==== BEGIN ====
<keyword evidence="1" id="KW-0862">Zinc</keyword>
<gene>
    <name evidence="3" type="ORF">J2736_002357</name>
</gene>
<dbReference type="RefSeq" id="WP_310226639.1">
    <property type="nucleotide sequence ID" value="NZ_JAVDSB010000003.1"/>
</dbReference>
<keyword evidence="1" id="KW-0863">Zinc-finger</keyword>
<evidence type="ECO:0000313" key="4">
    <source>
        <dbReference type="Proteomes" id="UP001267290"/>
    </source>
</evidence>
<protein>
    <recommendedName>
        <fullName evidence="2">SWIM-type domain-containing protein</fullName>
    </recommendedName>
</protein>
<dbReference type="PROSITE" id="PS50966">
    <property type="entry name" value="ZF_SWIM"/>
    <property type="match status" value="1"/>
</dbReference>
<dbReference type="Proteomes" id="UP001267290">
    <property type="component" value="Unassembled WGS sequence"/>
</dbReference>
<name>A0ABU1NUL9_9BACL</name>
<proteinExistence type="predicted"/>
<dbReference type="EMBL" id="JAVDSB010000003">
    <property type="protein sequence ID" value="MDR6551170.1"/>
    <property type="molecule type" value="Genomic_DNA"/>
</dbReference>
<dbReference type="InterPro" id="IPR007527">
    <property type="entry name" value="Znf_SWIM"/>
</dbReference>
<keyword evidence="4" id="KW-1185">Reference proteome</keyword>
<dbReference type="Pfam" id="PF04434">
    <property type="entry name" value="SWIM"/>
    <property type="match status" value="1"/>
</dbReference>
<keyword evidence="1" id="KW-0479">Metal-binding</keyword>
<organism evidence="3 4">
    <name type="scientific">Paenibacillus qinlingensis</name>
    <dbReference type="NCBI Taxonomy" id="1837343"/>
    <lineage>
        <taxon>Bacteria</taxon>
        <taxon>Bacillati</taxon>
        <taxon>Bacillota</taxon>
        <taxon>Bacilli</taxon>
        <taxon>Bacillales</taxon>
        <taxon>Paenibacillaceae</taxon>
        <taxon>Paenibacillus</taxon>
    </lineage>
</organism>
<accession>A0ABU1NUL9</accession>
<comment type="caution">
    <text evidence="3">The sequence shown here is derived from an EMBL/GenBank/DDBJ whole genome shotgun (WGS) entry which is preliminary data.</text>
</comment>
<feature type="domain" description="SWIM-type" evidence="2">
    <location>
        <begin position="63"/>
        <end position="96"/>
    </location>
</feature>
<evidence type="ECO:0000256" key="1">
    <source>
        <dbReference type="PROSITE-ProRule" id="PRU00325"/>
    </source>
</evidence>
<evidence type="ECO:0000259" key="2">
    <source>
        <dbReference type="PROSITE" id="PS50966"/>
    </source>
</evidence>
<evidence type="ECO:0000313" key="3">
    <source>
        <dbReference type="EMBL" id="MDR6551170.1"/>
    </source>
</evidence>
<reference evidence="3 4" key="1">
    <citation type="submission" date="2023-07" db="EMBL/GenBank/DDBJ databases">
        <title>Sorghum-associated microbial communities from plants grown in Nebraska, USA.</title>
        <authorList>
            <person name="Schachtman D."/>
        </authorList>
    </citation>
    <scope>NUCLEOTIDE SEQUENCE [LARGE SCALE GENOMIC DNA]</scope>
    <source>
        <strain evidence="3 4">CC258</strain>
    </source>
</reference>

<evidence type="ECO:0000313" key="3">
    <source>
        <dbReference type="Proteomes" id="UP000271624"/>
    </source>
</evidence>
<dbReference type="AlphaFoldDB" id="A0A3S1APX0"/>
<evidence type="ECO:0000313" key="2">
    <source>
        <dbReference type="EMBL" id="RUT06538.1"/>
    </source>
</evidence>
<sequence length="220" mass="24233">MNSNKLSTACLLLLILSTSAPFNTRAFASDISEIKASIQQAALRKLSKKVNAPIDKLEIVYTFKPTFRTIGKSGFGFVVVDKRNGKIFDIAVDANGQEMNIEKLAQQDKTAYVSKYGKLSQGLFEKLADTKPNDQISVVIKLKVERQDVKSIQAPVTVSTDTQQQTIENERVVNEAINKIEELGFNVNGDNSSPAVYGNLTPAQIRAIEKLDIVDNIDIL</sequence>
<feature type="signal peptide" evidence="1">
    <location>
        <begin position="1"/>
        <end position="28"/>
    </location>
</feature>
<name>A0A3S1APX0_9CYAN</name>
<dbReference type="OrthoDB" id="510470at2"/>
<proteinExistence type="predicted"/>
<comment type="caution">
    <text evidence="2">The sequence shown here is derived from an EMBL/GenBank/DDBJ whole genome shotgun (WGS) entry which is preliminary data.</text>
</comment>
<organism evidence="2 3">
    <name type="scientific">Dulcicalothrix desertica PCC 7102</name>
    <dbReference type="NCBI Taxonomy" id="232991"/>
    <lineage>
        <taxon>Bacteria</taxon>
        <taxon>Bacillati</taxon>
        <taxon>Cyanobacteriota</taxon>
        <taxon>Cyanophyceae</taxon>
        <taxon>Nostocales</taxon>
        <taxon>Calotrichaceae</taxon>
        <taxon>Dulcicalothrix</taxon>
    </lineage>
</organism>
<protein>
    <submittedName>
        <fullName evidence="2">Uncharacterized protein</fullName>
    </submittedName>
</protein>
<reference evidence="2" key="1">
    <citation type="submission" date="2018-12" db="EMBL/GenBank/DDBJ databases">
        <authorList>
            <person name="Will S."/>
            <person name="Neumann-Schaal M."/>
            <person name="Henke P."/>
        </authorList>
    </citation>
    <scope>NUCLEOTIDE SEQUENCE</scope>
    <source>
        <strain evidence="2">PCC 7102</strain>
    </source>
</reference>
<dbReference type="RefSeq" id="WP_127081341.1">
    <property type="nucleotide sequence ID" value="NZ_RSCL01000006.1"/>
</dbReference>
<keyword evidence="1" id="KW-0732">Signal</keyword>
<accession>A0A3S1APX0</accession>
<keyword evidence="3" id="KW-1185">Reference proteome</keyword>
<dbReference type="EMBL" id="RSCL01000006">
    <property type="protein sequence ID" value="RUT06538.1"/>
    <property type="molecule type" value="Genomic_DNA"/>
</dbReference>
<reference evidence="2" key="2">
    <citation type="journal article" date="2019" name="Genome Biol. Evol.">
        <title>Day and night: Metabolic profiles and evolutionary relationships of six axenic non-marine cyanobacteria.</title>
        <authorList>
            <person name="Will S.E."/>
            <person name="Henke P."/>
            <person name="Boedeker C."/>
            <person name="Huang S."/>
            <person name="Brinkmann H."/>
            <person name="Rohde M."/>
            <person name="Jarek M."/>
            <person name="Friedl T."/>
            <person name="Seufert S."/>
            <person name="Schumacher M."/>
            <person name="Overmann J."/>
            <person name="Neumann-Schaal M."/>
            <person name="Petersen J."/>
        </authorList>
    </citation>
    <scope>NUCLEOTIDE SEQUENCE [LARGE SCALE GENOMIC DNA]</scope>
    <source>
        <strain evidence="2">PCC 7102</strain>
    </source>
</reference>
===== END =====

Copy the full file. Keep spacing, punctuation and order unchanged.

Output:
<keyword evidence="1" id="KW-0862">Zinc</keyword>
<gene>
    <name evidence="3" type="ORF">J2736_002357</name>
</gene>
<dbReference type="RefSeq" id="WP_310226639.1">
    <property type="nucleotide sequence ID" value="NZ_JAVDSB010000003.1"/>
</dbReference>
<keyword evidence="1" id="KW-0863">Zinc-finger</keyword>
<evidence type="ECO:0000313" key="4">
    <source>
        <dbReference type="Proteomes" id="UP001267290"/>
    </source>
</evidence>
<protein>
    <recommendedName>
        <fullName evidence="2">SWIM-type domain-containing protein</fullName>
    </recommendedName>
</protein>
<dbReference type="PROSITE" id="PS50966">
    <property type="entry name" value="ZF_SWIM"/>
    <property type="match status" value="1"/>
</dbReference>
<dbReference type="Proteomes" id="UP001267290">
    <property type="component" value="Unassembled WGS sequence"/>
</dbReference>
<name>A0ABU1NUL9_9BACL</name>
<proteinExistence type="predicted"/>
<dbReference type="EMBL" id="JAVDSB010000003">
    <property type="protein sequence ID" value="MDR6551170.1"/>
    <property type="molecule type" value="Genomic_DNA"/>
</dbReference>
<dbReference type="InterPro" id="IPR007527">
    <property type="entry name" value="Znf_SWIM"/>
</dbReference>
<keyword evidence="4" id="KW-1185">Reference proteome</keyword>
<dbReference type="Pfam" id="PF04434">
    <property type="entry name" value="SWIM"/>
    <property type="match status" value="1"/>
</dbReference>
<keyword evidence="1" id="KW-0479">Metal-binding</keyword>
<organism evidence="3 4">
    <name type="scientific">Paenibacillus qinlingensis</name>
    <dbReference type="NCBI Taxonomy" id="1837343"/>
    <lineage>
        <taxon>Bacteria</taxon>
        <taxon>Bacillati</taxon>
        <taxon>Bacillota</taxon>
        <taxon>Bacilli</taxon>
        <taxon>Bacillales</taxon>
        <taxon>Paenibacillaceae</taxon>
        <taxon>Paenibacillus</taxon>
    </lineage>
</organism>
<accession>A0ABU1NUL9</accession>
<comment type="caution">
    <text evidence="3">The sequence shown here is derived from an EMBL/GenBank/DDBJ whole genome shotgun (WGS) entry which is preliminary data.</text>
</comment>
<feature type="domain" description="SWIM-type" evidence="2">
    <location>
        <begin position="63"/>
        <end position="96"/>
    </location>
</feature>
<evidence type="ECO:0000256" key="1">
    <source>
        <dbReference type="PROSITE-ProRule" id="PRU00325"/>
    </source>
</evidence>
<evidence type="ECO:0000259" key="2">
    <source>
        <dbReference type="PROSITE" id="PS50966"/>
    </source>
</evidence>
<evidence type="ECO:0000313" key="3">
    <source>
        <dbReference type="EMBL" id="MDR6551170.1"/>
    </source>
</evidence>
<reference evidence="3 4" key="1">
    <citation type="submission" date="2023-07" db="EMBL/GenBank/DDBJ databases">
        <title>Sorghum-associated microbial communities from plants grown in Nebraska, USA.</title>
        <authorList>
            <person name="Schachtman D."/>
        </authorList>
    </citation>
    <scope>NUCLEOTIDE SEQUENCE [LARGE SCALE GENOMIC DNA]</scope>
    <source>
        <strain evidence="3 4">CC258</strain>
    </source>
</reference>

<evidence type="ECO:0000313" key="3">
    <source>
        <dbReference type="Proteomes" id="UP000271624"/>
    </source>
</evidence>
<dbReference type="AlphaFoldDB" id="A0A3S1APX0"/>
<evidence type="ECO:0000313" key="2">
    <source>
        <dbReference type="EMBL" id="RUT06538.1"/>
    </source>
</evidence>
<sequence length="220" mass="24233">MNSNKLSTACLLLLILSTSAPFNTRAFASDISEIKASIQQAALRKLSKKVNAPIDKLEIVYTFKPTFRTIGKSGFGFVVVDKRNGKIFDIAVDANGQEMNIEKLAQQDKTAYVSKYGKLSQGLFEKLADTKPNDQISVVIKLKVERQDVKSIQAPVTVSTDTQQQTIENERVVNEAINKIEELGFNVNGDNSSPAVYGNLTPAQIRAIEKLDIVDNIDIL</sequence>
<feature type="signal peptide" evidence="1">
    <location>
        <begin position="1"/>
        <end position="28"/>
    </location>
</feature>
<name>A0A3S1APX0_9CYAN</name>
<dbReference type="OrthoDB" id="510470at2"/>
<proteinExistence type="predicted"/>
<comment type="caution">
    <text evidence="2">The sequence shown here is derived from an EMBL/GenBank/DDBJ whole genome shotgun (WGS) entry which is preliminary data.</text>
</comment>
<organism evidence="2 3">
    <name type="scientific">Dulcicalothrix desertica PCC 7102</name>
    <dbReference type="NCBI Taxonomy" id="232991"/>
    <lineage>
        <taxon>Bacteria</taxon>
        <taxon>Bacillati</taxon>
        <taxon>Cyanobacteriota</taxon>
        <taxon>Cyanophyceae</taxon>
        <taxon>Nostocales</taxon>
        <taxon>Calotrichaceae</taxon>
        <taxon>Dulcicalothrix</taxon>
    </lineage>
</organism>
<protein>
    <submittedName>
        <fullName evidence="2">Uncharacterized protein</fullName>
    </submittedName>
</protein>
<reference evidence="2" key="1">
    <citation type="submission" date="2018-12" db="EMBL/GenBank/DDBJ databases">
        <authorList>
            <person name="Will S."/>
            <person name="Neumann-Schaal M."/>
            <person name="Henke P."/>
        </authorList>
    </citation>
    <scope>NUCLEOTIDE SEQUENCE</scope>
    <source>
        <strain evidence="2">PCC 7102</strain>
    </source>
</reference>
<dbReference type="RefSeq" id="WP_127081341.1">
    <property type="nucleotide sequence ID" value="NZ_RSCL01000006.1"/>
</dbReference>
<keyword evidence="1" id="KW-0732">Signal</keyword>
<accession>A0A3S1APX0</accession>
<keyword evidence="3" id="KW-1185">Reference proteome</keyword>
<dbReference type="EMBL" id="RSCL01000006">
    <property type="protein sequence ID" value="RUT06538.1"/>
    <property type="molecule type" value="Genomic_DNA"/>
</dbReference>
<reference evidence="2" key="2">
    <citation type="journal article" date="2019" name="Genome Biol. Evol.">
        <title>Day and night: Metabolic profiles and evolutionary relationships of six axenic non-marine cyanobacteria.</title>
        <authorList>
            <person name="Will S.E."/>
            <person name="Henke P."/>
            <person name="Boedeker C."/>
            <person name="Huang S."/>
            <person name="Brinkmann H."/>
            <person name="Rohde M."/>
            <person name="Jarek M."/>
            <person name="Friedl T."/>
            <person name="Seufert S."/>
            <person name="Schumacher M."/>
            <person name="Overmann J."/>
            <person name="Neumann-Schaal M."/>
            <person name="Petersen J."/>
        </authorList>
    </citation>
    <scope>NUCLEOTIDE SEQUENCE [LARGE SCALE GENOMIC DNA]</scope>
    <source>
        <strain evidence="2">PCC 7102</strain>
    </source>
</reference>